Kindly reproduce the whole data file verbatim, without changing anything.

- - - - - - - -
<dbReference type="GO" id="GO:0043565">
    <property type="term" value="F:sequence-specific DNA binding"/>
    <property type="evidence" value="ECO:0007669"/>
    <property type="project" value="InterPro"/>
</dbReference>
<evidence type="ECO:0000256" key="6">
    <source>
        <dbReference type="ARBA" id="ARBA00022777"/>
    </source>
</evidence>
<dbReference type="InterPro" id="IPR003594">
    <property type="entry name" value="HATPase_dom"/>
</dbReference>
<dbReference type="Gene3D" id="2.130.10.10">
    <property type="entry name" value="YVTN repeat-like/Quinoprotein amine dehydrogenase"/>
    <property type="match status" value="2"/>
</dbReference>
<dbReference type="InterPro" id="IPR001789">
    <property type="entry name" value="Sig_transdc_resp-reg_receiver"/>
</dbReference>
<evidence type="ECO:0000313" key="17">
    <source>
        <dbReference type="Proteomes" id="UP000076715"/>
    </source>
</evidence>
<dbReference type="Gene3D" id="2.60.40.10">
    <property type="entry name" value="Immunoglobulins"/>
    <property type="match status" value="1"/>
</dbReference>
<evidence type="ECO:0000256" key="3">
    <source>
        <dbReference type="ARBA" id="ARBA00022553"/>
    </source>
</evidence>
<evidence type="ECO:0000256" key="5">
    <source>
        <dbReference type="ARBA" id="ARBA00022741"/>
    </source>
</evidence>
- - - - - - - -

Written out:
<dbReference type="GO" id="GO:0043565">
    <property type="term" value="F:sequence-specific DNA binding"/>
    <property type="evidence" value="ECO:0007669"/>
    <property type="project" value="InterPro"/>
</dbReference>
<evidence type="ECO:0000256" key="6">
    <source>
        <dbReference type="ARBA" id="ARBA00022777"/>
    </source>
</evidence>
<dbReference type="InterPro" id="IPR003594">
    <property type="entry name" value="HATPase_dom"/>
</dbReference>
<dbReference type="Gene3D" id="2.130.10.10">
    <property type="entry name" value="YVTN repeat-like/Quinoprotein amine dehydrogenase"/>
    <property type="match status" value="2"/>
</dbReference>
<dbReference type="InterPro" id="IPR001789">
    <property type="entry name" value="Sig_transdc_resp-reg_receiver"/>
</dbReference>
<evidence type="ECO:0000313" key="17">
    <source>
        <dbReference type="Proteomes" id="UP000076715"/>
    </source>
</evidence>
<dbReference type="Gene3D" id="2.60.40.10">
    <property type="entry name" value="Immunoglobulins"/>
    <property type="match status" value="1"/>
</dbReference>
<evidence type="ECO:0000256" key="3">
    <source>
        <dbReference type="ARBA" id="ARBA00022553"/>
    </source>
</evidence>
<evidence type="ECO:0000256" key="5">
    <source>
        <dbReference type="ARBA" id="ARBA00022741"/>
    </source>
</evidence>